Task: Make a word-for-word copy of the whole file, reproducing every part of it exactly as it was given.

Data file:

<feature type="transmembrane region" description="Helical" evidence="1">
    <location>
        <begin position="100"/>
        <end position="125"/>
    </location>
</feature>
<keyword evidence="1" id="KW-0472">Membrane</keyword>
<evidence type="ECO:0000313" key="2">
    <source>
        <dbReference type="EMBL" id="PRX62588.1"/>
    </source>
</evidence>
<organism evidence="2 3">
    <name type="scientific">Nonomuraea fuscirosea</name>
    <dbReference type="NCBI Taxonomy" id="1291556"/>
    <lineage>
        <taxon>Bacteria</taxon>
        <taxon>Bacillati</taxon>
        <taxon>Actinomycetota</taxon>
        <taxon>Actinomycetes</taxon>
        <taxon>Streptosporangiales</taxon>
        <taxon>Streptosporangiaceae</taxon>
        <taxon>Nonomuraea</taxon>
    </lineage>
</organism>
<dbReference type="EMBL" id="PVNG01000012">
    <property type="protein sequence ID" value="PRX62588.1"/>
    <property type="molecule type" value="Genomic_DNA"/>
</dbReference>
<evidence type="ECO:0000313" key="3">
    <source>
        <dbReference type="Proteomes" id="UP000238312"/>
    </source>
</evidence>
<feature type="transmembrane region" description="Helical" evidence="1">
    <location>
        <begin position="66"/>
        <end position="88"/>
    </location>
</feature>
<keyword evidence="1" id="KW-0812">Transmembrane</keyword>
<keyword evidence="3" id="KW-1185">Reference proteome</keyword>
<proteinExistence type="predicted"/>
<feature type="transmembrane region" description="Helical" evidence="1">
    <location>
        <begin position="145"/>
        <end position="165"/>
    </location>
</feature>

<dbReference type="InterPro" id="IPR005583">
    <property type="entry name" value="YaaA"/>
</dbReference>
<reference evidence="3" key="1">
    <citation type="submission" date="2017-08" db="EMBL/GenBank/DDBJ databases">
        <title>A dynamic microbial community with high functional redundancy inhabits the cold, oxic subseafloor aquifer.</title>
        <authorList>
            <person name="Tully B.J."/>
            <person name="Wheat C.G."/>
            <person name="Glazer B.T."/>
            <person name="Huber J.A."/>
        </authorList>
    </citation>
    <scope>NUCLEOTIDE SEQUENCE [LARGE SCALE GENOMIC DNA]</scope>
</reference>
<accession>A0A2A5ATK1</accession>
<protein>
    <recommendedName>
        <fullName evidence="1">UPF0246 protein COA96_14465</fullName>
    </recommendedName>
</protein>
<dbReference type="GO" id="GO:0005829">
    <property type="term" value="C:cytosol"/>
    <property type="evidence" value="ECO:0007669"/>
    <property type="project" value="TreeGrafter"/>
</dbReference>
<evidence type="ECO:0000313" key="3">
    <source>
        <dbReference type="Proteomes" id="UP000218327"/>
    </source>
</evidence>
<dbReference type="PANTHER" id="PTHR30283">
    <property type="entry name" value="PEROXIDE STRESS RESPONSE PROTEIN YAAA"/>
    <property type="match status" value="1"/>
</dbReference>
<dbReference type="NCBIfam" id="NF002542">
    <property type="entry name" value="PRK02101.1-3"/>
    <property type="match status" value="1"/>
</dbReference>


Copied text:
<feature type="transmembrane region" description="Helical" evidence="1">
    <location>
        <begin position="100"/>
        <end position="125"/>
    </location>
</feature>
<keyword evidence="1" id="KW-0472">Membrane</keyword>
<evidence type="ECO:0000313" key="2">
    <source>
        <dbReference type="EMBL" id="PRX62588.1"/>
    </source>
</evidence>
<organism evidence="2 3">
    <name type="scientific">Nonomuraea fuscirosea</name>
    <dbReference type="NCBI Taxonomy" id="1291556"/>
    <lineage>
        <taxon>Bacteria</taxon>
        <taxon>Bacillati</taxon>
        <taxon>Actinomycetota</taxon>
        <taxon>Actinomycetes</taxon>
        <taxon>Streptosporangiales</taxon>
        <taxon>Streptosporangiaceae</taxon>
        <taxon>Nonomuraea</taxon>
    </lineage>
</organism>
<dbReference type="EMBL" id="PVNG01000012">
    <property type="protein sequence ID" value="PRX62588.1"/>
    <property type="molecule type" value="Genomic_DNA"/>
</dbReference>
<evidence type="ECO:0000313" key="3">
    <source>
        <dbReference type="Proteomes" id="UP000238312"/>
    </source>
</evidence>
<feature type="transmembrane region" description="Helical" evidence="1">
    <location>
        <begin position="66"/>
        <end position="88"/>
    </location>
</feature>
<keyword evidence="1" id="KW-0812">Transmembrane</keyword>
<keyword evidence="3" id="KW-1185">Reference proteome</keyword>
<proteinExistence type="predicted"/>
<feature type="transmembrane region" description="Helical" evidence="1">
    <location>
        <begin position="145"/>
        <end position="165"/>
    </location>
</feature>

<dbReference type="InterPro" id="IPR005583">
    <property type="entry name" value="YaaA"/>
</dbReference>
<reference evidence="3" key="1">
    <citation type="submission" date="2017-08" db="EMBL/GenBank/DDBJ databases">
        <title>A dynamic microbial community with high functional redundancy inhabits the cold, oxic subseafloor aquifer.</title>
        <authorList>
            <person name="Tully B.J."/>
            <person name="Wheat C.G."/>
            <person name="Glazer B.T."/>
            <person name="Huber J.A."/>
        </authorList>
    </citation>
    <scope>NUCLEOTIDE SEQUENCE [LARGE SCALE GENOMIC DNA]</scope>
</reference>
<accession>A0A2A5ATK1</accession>
<protein>
    <recommendedName>
        <fullName evidence="1">UPF0246 protein COA96_14465</fullName>
    </recommendedName>
</protein>
<dbReference type="GO" id="GO:0005829">
    <property type="term" value="C:cytosol"/>
    <property type="evidence" value="ECO:0007669"/>
    <property type="project" value="TreeGrafter"/>
</dbReference>
<evidence type="ECO:0000313" key="3">
    <source>
        <dbReference type="Proteomes" id="UP000218327"/>
    </source>
</evidence>
<dbReference type="PANTHER" id="PTHR30283">
    <property type="entry name" value="PEROXIDE STRESS RESPONSE PROTEIN YAAA"/>
    <property type="match status" value="1"/>
</dbReference>
<dbReference type="NCBIfam" id="NF002542">
    <property type="entry name" value="PRK02101.1-3"/>
    <property type="match status" value="1"/>
</dbReference>